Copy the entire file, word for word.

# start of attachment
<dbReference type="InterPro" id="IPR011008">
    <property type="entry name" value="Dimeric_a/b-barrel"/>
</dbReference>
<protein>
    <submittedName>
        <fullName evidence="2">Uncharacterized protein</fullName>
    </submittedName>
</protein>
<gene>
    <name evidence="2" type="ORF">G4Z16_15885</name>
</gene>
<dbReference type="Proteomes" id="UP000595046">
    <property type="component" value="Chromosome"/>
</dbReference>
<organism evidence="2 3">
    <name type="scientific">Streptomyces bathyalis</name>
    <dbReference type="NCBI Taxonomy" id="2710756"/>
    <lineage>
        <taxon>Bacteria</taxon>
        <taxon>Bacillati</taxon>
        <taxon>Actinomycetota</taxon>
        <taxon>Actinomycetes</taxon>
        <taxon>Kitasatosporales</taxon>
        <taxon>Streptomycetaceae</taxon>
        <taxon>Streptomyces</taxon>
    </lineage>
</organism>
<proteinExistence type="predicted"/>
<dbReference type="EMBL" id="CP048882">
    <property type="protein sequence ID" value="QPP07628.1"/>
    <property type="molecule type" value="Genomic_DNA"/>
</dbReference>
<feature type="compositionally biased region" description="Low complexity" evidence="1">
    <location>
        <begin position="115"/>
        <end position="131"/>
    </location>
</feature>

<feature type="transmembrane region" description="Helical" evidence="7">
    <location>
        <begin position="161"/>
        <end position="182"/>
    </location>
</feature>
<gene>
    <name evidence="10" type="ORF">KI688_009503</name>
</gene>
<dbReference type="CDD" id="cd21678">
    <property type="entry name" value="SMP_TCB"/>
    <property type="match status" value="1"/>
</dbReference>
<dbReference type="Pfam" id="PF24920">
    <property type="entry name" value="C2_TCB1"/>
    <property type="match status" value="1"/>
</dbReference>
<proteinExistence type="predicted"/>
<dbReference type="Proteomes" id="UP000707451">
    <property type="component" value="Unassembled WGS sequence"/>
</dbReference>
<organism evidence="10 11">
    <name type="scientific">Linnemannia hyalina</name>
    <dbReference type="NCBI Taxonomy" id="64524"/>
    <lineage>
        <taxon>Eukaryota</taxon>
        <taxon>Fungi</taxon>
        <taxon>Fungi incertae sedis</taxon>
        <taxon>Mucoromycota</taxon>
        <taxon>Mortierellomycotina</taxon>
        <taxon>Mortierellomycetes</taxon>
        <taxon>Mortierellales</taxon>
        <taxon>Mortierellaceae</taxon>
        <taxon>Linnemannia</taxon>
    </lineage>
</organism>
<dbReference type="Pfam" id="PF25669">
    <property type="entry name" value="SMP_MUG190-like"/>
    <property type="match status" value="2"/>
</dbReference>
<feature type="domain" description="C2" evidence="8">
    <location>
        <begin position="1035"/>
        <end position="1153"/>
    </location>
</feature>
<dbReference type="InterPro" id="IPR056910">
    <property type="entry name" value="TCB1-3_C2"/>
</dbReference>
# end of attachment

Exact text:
<dbReference type="InterPro" id="IPR011008">
    <property type="entry name" value="Dimeric_a/b-barrel"/>
</dbReference>
<protein>
    <submittedName>
        <fullName evidence="2">Uncharacterized protein</fullName>
    </submittedName>
</protein>
<gene>
    <name evidence="2" type="ORF">G4Z16_15885</name>
</gene>
<dbReference type="Proteomes" id="UP000595046">
    <property type="component" value="Chromosome"/>
</dbReference>
<organism evidence="2 3">
    <name type="scientific">Streptomyces bathyalis</name>
    <dbReference type="NCBI Taxonomy" id="2710756"/>
    <lineage>
        <taxon>Bacteria</taxon>
        <taxon>Bacillati</taxon>
        <taxon>Actinomycetota</taxon>
        <taxon>Actinomycetes</taxon>
        <taxon>Kitasatosporales</taxon>
        <taxon>Streptomycetaceae</taxon>
        <taxon>Streptomyces</taxon>
    </lineage>
</organism>
<proteinExistence type="predicted"/>
<dbReference type="EMBL" id="CP048882">
    <property type="protein sequence ID" value="QPP07628.1"/>
    <property type="molecule type" value="Genomic_DNA"/>
</dbReference>
<feature type="compositionally biased region" description="Low complexity" evidence="1">
    <location>
        <begin position="115"/>
        <end position="131"/>
    </location>
</feature>

<feature type="transmembrane region" description="Helical" evidence="7">
    <location>
        <begin position="161"/>
        <end position="182"/>
    </location>
</feature>
<gene>
    <name evidence="10" type="ORF">KI688_009503</name>
</gene>
<dbReference type="CDD" id="cd21678">
    <property type="entry name" value="SMP_TCB"/>
    <property type="match status" value="1"/>
</dbReference>
<dbReference type="Pfam" id="PF24920">
    <property type="entry name" value="C2_TCB1"/>
    <property type="match status" value="1"/>
</dbReference>
<proteinExistence type="predicted"/>
<dbReference type="Proteomes" id="UP000707451">
    <property type="component" value="Unassembled WGS sequence"/>
</dbReference>
<organism evidence="10 11">
    <name type="scientific">Linnemannia hyalina</name>
    <dbReference type="NCBI Taxonomy" id="64524"/>
    <lineage>
        <taxon>Eukaryota</taxon>
        <taxon>Fungi</taxon>
        <taxon>Fungi incertae sedis</taxon>
        <taxon>Mucoromycota</taxon>
        <taxon>Mortierellomycotina</taxon>
        <taxon>Mortierellomycetes</taxon>
        <taxon>Mortierellales</taxon>
        <taxon>Mortierellaceae</taxon>
        <taxon>Linnemannia</taxon>
    </lineage>
</organism>
<dbReference type="Pfam" id="PF25669">
    <property type="entry name" value="SMP_MUG190-like"/>
    <property type="match status" value="2"/>
</dbReference>
<feature type="domain" description="C2" evidence="8">
    <location>
        <begin position="1035"/>
        <end position="1153"/>
    </location>
</feature>
<dbReference type="InterPro" id="IPR056910">
    <property type="entry name" value="TCB1-3_C2"/>
</dbReference>